Thursday, 13 Jun 2024

Exiled Russian activist on the price of speaking out against Putin's regime

‘Undesirable’ – this is how Vladimir Putin’s regime sees civil activist Anastasia Shevchenko.

On February 24, 2022, as Russian tanks moved across the border into Ukraine, she had already spent two years under house arrest for her work with the Open Russia opposition movement and for protesting against the president.

The 43-year-old is the first person in the country to be charged under the law on ‘undesirable organisations’, which came into force in 2015.

It gives authorities the power to arbitrarily ban the activities of international NGOs in Russia under vaguely-defined security pretexts, while also criminalising working with them. 

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As the Kremlin further steps up its crackdown on dissent, spoke with Ms Shevchenko to find out what the going price of speaking out against Russia’s regime is.

From her home in Lithuania’s capital, Vilnius, she summed up the last few years of her life: ‘I had to escape Russia after the war began and now I am on a wanted list there.

‘As soon as I return, I will be arrested and imprisoned for three years. My crime is that I took part in a political rally against Putin.

‘I took part in debates, once on the local TV station, and participated in a seminar. I was preparing to run for office and local elections.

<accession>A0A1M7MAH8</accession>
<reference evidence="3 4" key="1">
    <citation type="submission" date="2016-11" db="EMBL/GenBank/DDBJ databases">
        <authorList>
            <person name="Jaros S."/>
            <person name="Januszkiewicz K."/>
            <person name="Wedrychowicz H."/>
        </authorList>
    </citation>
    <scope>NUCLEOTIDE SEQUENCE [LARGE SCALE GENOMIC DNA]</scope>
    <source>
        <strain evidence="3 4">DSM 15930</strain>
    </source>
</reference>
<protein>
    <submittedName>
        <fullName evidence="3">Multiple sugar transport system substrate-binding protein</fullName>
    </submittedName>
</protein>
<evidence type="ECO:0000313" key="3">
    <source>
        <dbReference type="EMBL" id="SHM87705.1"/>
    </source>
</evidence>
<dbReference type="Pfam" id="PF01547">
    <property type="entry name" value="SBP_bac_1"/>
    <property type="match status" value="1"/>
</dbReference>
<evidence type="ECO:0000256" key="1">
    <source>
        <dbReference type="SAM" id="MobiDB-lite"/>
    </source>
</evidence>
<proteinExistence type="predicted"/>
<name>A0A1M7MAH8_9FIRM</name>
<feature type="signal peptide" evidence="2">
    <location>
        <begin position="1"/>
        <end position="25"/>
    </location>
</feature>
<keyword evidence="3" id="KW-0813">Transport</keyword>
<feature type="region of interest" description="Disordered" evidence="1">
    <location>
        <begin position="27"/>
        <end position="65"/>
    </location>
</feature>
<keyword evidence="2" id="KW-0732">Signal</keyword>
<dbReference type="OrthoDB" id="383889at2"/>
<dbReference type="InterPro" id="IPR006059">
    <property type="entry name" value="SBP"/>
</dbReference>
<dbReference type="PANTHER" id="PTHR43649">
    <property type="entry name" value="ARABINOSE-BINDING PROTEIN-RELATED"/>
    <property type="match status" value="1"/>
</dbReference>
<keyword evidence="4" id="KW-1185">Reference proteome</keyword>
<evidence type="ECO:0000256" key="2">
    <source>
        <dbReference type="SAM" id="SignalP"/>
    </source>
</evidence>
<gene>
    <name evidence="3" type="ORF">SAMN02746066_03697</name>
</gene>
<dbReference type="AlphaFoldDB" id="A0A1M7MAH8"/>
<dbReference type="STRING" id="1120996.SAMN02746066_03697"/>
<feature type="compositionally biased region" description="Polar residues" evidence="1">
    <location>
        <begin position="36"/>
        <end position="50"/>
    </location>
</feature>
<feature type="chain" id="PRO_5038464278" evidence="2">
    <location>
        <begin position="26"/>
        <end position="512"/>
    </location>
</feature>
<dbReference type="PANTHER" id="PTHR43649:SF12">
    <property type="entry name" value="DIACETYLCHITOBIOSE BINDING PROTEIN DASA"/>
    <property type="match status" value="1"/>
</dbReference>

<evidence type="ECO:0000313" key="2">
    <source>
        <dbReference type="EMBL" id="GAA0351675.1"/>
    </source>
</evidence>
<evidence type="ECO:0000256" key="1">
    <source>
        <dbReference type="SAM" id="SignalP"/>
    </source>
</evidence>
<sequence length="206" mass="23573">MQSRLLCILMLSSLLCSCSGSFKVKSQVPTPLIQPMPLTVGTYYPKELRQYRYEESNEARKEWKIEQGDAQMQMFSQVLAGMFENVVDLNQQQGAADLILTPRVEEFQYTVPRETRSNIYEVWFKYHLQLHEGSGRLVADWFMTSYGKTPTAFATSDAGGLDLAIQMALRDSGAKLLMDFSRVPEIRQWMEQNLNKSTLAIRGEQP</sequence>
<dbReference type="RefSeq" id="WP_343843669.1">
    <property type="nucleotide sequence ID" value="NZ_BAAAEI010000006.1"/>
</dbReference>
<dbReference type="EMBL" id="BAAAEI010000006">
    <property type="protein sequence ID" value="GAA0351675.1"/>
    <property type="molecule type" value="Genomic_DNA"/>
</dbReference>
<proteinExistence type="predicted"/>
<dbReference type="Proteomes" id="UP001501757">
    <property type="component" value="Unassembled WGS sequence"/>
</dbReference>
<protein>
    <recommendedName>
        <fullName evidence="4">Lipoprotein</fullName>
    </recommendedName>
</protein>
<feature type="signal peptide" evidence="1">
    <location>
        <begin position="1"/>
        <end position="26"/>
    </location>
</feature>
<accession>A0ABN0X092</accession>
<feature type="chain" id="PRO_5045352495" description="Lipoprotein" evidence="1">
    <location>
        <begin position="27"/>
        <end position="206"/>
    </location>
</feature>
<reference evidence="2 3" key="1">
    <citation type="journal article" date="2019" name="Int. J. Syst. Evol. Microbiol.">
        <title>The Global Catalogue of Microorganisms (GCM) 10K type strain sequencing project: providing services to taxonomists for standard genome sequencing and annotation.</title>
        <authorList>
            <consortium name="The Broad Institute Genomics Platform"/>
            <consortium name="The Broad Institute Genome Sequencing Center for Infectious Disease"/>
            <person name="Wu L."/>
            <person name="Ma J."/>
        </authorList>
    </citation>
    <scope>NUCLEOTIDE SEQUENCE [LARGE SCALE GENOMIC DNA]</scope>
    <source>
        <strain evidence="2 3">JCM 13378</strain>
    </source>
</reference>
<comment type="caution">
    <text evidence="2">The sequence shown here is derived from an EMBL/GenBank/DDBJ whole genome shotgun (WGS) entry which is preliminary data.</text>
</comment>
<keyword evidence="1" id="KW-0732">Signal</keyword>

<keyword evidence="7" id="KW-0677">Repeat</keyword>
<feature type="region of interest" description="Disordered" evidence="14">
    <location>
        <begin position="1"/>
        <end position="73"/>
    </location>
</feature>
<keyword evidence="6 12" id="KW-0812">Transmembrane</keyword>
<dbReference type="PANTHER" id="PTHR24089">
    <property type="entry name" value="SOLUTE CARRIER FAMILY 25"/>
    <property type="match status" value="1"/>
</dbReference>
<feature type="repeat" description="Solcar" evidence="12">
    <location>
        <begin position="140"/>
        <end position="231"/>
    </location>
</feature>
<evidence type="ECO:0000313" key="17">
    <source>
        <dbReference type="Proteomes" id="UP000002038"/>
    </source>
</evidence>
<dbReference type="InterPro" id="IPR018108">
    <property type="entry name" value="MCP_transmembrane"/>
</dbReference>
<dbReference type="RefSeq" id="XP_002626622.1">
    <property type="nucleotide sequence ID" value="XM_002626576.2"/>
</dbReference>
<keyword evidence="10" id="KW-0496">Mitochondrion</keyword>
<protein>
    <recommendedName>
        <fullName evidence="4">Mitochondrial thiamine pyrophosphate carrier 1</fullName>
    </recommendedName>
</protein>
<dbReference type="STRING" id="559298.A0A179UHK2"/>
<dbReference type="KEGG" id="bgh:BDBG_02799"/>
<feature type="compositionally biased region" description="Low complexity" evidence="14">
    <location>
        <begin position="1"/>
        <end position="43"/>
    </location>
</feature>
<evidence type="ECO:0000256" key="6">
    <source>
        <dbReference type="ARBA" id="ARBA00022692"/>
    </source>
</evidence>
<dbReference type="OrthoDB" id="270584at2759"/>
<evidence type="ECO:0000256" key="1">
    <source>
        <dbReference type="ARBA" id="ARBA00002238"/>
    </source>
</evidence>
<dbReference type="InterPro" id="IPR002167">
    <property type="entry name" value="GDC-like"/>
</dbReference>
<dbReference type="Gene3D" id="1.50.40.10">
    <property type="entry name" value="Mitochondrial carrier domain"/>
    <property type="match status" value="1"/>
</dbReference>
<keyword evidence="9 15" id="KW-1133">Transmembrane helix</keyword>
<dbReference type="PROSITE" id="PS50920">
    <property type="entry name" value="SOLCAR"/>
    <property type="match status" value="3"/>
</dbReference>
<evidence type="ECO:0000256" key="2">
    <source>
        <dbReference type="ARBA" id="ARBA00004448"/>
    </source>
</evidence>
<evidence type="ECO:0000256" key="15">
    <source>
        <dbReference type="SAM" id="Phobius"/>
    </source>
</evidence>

‘But I was classified as a member of an undesirable organisation. This is why I was fined twice and then arrested in January 2018. I spent more than two years under house arrest.

‘I was completely isolated from the world – you cannot use the internet, of course, you can write or receive letters receive letters and so on.’

For six months before being detained, Ms Shevchenko had been tailed by Federal Security Service agents, who had installed a secret camera in her bedroom ceiling, watching her every move.

But the revived cruelty of the Soviet regime really came to view when her eldest daughter, Alina, became ill and was rushed into intensive care two days after the arrest.

Ms Shevchenko was denied any visitation and was only permitted to be with Alina after she had already lost consciousness in the hospital.

Holding her child’s cold hand, the mother could not stop the tears running down her face as she said goodbye in the 15 minutes she was allowed to be there.

A couple of hours later, Alina had died.

‘When I finally came to the hospital, it was after her heart had stopped twice,’ the parent recalled.

‘She was already in a very bad condition. She was unconscious, and was breathing with the help of medical equipment. She was completely on her own.

‘This is something I cannot understand and forgive and forget. She did not see me when I came there.

‘I just wanted to hold her hand, but it was cold already. Alina died maybe two or three hours after my visit. y

‘I saw her for 15 minutes, I was just crying the entire time. There was no empathy, no compassion.’

Putin’s Russia is built on repression, only dialled up or down to suit the purposes.